Realigning your unit for deployment also will greatly affect the amount of equipment it takes when it deploys. Although it is obvious that an artillery battalion that has retrained and is deploying as a military police unit will leave much of its MTOE equipment behind, combat support and combat service support units deploying in their traditional roles also may not operate according to their doctrine and therefore will leave a lot of their equipment behind. An aviation unit may consolidate or disperse units based on the availability of facilities and the needs of the ground tactical commander, which, in turn, could change a transportation unit’s focus from long-line distribution to immediate local support. Such local, mission-focused adjustments play a more important role in determining a specific unit’s MEEL than an MTOE that is generally similar to those of other units of the same type.

The Coalition Forces Land Component Command approves MEELs for incoming units at least 90 days before they deploy. For deploying units conducting a relief in place (RIP) with a similar counterpart, the MEEL is based on input from the outgoing unit at the midpoint of its tour. Since the unit in theater has likely stabilized its mission and equipment requirements at that point, the midpoint data provide the best estimate of the incoming unit’s needs. This information is sent to the incoming unit for review and feedback, generally 5 to 6 months before its deployment date.

Your incoming unit receives a worksheet containing a list of the anticipated MEEL authorization levels for specific items, including on-hand quantities of theater-provided equipment (TPE) (specific line items designated by DA as permanent theater assets). Your unit reviews the MEEL level for each item of equipment and makes adjustments as necessary based on the commander’s assessment. Expected mission changes after the RIP may increase or decrease the need for certain items. Once the MEEL level has been reviewed, your unit compares the listed quantities of TPE and reviews any potential equipment shortfalls.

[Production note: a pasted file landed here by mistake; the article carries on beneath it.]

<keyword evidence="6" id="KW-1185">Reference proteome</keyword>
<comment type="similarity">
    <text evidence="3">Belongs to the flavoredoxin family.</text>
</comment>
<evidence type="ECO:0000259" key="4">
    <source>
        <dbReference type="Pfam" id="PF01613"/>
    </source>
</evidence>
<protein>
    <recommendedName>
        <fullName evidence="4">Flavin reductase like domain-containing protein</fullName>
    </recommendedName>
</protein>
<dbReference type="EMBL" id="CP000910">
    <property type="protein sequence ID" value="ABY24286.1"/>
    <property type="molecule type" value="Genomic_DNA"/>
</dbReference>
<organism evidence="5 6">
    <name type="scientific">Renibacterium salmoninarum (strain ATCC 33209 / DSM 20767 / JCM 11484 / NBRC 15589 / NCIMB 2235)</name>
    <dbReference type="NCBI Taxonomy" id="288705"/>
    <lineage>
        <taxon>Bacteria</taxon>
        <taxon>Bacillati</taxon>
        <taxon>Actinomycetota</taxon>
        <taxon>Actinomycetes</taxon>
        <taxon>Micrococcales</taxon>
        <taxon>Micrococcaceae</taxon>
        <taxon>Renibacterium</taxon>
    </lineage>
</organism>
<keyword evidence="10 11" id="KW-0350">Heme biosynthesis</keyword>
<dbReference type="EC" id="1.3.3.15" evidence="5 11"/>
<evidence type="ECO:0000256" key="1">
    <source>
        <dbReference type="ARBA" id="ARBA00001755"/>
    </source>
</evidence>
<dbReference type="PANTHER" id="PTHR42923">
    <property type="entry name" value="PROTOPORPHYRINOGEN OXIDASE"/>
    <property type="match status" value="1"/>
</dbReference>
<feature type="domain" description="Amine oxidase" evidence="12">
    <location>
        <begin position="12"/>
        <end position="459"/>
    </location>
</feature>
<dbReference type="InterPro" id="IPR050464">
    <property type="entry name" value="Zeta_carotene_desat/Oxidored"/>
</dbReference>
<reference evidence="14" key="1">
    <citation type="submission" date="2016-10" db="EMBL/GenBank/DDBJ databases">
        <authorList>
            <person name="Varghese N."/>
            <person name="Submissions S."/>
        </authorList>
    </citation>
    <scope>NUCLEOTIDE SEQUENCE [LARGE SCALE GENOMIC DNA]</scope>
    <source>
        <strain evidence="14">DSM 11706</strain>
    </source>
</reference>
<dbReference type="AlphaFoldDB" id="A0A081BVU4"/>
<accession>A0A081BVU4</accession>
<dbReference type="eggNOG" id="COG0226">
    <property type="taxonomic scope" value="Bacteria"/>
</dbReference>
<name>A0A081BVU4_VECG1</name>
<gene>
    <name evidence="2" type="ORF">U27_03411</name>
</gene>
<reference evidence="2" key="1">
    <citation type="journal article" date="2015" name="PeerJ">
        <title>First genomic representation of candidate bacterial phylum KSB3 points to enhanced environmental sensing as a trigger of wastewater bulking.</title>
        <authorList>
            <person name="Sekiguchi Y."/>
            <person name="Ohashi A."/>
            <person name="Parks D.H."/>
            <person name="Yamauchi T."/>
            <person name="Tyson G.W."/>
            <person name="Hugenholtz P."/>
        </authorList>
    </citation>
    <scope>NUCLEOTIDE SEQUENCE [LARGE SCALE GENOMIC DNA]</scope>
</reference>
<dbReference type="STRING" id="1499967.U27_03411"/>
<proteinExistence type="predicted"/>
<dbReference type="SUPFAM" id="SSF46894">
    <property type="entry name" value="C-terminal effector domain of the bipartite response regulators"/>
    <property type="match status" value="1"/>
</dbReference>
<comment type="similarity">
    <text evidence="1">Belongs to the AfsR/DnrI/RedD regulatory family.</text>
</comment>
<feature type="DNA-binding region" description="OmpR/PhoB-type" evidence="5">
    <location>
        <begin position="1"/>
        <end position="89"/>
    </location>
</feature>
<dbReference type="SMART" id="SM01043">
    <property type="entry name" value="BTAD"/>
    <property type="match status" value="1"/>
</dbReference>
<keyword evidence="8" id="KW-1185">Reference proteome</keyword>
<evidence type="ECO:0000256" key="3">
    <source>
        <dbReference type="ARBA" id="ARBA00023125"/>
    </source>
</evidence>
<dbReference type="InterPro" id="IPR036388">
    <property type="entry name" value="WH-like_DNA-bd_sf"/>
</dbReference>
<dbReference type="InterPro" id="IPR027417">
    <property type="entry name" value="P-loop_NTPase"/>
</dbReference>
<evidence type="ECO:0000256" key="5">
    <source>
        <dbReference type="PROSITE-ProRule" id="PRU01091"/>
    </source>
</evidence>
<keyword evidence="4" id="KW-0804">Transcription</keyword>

The operational experts who plan equipment requirements must let the logistics planners know what the unit will need. If your unit will not have a certain mission, it should not bring gear that will only sit in a shipping container. Detailed communication between your unit and the outgoing unit will help with planning. However, remember that your unit’s mission may grow, shrink, or change completely compared to that of the unit you are replacing.

Filling Shortages

MEEL shortages may be filled several ways. Your unit may bring its own organizational property, TPE assets may be redirected, or the outgoing unit may be directed to leave organizational property behind as a short-term loan (STL) or long-term transfer (LTT) (formerly called stay-behind equipment). STL is considered a loan—generally for 90 days or less—and is managed with a temporary hand receipt between the two units. LTT is for the duration of one deployment, and the property is laterally transferred from the losing unit to the gaining unit’s TPE property book account. STL and LTT will be returned to the losing component (not necessarily the losing unit) at the end of the designated period if it is no longer needed for future operations.